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Rapid warming and drought negatively impact population size and reproductive dynamics of an avian predator in the arid southwest
- Cruz‐McDonnell, Kirsten K., Wolf, Blair O.
- Global change biology 2016 v.22 no.1 pp. 237-253
- Athene cunicularia, adults, adverse effects, air temperature, birds, breeding, breeding sites, climate change, drought, dry environmental conditions, ecosystems, females, fledglings, heat, juveniles, males, nestlings, nests, population size, temperate zones, Southwestern United States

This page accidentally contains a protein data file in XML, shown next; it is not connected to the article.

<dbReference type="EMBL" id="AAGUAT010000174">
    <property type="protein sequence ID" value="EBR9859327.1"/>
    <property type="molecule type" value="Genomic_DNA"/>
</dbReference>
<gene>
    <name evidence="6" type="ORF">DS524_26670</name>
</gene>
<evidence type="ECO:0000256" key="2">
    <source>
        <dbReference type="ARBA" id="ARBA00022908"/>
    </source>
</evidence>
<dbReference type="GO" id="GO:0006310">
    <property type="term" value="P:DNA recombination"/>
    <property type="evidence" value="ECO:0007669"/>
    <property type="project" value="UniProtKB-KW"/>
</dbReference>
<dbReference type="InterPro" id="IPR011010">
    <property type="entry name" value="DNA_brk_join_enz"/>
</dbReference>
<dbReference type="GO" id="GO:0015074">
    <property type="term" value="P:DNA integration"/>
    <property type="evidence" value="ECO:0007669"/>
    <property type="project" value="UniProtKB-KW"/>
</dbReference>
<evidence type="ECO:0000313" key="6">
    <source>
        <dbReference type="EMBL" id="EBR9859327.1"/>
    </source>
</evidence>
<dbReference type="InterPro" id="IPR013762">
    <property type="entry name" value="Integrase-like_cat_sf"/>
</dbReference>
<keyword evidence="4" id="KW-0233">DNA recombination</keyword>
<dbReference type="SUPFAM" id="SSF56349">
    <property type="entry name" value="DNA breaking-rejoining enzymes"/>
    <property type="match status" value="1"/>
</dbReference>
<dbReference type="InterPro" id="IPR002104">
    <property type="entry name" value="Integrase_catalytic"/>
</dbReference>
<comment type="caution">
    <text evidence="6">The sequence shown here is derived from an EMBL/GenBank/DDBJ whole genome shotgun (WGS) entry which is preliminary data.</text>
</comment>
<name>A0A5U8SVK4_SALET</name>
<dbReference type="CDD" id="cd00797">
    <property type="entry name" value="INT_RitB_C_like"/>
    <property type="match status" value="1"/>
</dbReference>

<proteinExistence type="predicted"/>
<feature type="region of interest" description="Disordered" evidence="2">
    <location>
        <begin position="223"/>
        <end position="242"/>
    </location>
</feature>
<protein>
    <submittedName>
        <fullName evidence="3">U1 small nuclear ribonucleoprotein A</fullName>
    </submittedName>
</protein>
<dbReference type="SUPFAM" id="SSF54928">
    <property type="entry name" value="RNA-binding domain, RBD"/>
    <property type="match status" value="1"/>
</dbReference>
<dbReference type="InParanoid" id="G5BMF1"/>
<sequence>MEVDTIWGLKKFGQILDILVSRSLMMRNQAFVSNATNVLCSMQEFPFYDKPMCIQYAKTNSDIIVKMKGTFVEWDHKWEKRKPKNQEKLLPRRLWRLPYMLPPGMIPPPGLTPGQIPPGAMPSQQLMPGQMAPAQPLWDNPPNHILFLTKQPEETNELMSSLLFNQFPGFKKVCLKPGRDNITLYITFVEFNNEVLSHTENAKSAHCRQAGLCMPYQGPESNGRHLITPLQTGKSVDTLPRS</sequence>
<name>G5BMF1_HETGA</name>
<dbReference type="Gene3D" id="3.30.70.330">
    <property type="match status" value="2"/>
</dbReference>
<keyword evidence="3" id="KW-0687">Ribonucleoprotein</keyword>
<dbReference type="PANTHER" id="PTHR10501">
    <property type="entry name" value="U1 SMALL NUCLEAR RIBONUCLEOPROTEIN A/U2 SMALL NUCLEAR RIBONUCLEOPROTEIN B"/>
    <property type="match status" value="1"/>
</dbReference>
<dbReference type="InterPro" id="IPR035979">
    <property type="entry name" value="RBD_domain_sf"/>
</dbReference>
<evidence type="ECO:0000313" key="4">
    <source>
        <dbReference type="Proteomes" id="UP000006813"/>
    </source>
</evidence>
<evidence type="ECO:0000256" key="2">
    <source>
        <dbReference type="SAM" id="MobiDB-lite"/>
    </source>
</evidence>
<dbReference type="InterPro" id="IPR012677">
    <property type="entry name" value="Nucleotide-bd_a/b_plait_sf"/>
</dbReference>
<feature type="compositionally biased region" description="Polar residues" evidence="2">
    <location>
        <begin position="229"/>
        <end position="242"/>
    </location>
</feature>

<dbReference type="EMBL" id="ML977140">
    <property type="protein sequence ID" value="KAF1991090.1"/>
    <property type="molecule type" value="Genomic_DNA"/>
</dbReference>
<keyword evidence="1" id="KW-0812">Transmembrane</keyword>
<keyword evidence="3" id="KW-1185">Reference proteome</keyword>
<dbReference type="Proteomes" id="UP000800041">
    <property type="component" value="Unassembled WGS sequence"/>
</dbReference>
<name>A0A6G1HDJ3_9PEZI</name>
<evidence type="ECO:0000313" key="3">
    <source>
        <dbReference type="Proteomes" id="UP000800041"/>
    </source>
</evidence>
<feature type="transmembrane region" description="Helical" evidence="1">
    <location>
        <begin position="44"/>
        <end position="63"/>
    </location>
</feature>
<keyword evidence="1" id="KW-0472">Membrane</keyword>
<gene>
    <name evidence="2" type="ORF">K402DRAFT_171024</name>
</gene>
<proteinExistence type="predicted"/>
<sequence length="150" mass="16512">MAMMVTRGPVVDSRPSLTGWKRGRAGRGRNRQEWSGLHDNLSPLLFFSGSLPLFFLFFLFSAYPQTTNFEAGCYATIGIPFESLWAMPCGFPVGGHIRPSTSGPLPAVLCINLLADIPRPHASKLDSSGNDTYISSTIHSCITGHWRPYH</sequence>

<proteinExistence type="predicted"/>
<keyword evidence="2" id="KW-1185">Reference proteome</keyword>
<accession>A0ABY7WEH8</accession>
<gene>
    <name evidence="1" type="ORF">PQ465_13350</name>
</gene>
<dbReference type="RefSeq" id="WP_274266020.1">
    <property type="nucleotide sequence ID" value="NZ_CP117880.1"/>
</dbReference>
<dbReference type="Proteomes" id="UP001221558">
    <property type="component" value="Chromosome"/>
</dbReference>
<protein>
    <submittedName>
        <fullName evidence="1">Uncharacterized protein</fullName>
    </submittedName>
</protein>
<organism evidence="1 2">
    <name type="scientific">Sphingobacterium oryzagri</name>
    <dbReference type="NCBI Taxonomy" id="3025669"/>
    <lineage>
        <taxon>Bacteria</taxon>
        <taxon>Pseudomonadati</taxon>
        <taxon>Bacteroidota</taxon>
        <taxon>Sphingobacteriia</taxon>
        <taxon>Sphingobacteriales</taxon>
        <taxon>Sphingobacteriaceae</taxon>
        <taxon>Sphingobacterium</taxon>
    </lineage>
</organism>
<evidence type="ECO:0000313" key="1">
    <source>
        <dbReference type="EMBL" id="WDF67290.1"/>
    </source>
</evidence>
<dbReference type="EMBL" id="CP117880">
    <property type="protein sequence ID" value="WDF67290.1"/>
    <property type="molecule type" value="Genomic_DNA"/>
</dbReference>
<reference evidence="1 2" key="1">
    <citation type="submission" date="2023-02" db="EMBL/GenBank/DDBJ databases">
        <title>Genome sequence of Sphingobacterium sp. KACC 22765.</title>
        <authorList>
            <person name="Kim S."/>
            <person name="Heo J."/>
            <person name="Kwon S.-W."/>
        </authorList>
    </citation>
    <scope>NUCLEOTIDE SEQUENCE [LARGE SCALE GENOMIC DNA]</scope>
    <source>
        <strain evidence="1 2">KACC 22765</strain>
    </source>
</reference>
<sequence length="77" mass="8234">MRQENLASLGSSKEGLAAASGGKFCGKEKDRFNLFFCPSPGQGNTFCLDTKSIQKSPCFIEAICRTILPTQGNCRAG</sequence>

- Avian communities of arid ecosystems may be particularly vulnerable to global climate change due to the magnitude of projected change for desert regions and the inherent challenges for species residing in resource limited ecosystems. How arid‐zone birds will be affected by rapid increases in air temperature and increased drought frequency and severity is poorly understood because avian responses to climate change have primarily been studied in the relatively mesic northern temperate regions. We studied the effects of increasing air temperature and aridity on a Burrowing Owl (Athene cunicularia) population in the southwestern United States from 1998 to 2013. Over 16 years, the breeding population declined 98.1%, from 52 pairs to 1 pair, and nest success and fledgling output also declined significantly. These trends were strongly associated with the combined effects of decreased precipitation and increased air temperature. Arrival on the breeding grounds, pair formation, nest initiation, and hatch dates all showed significant delays ranging from 9.4 to 25.1 days over 9 years, which have negative effects on reproduction. Adult and juvenile body mass decreased significantly over time, with a loss of 7.9% mass in adult males and 10.9% mass in adult females over 16 years, and a loss of 20.0% mass in nestlings over 8 years. Taken together, these population and reproductive trends have serious implications for local population persistence. The southwestern United States has been identified as a climate change hotspot, with projections of warmer temperatures, less winter precipitation, and an increase in frequency and severity of extreme events including drought and heat waves. An increasingly warm and dry climate may contribute to this species' decline and may already be a driving force of their apparent decline in the desert southwest.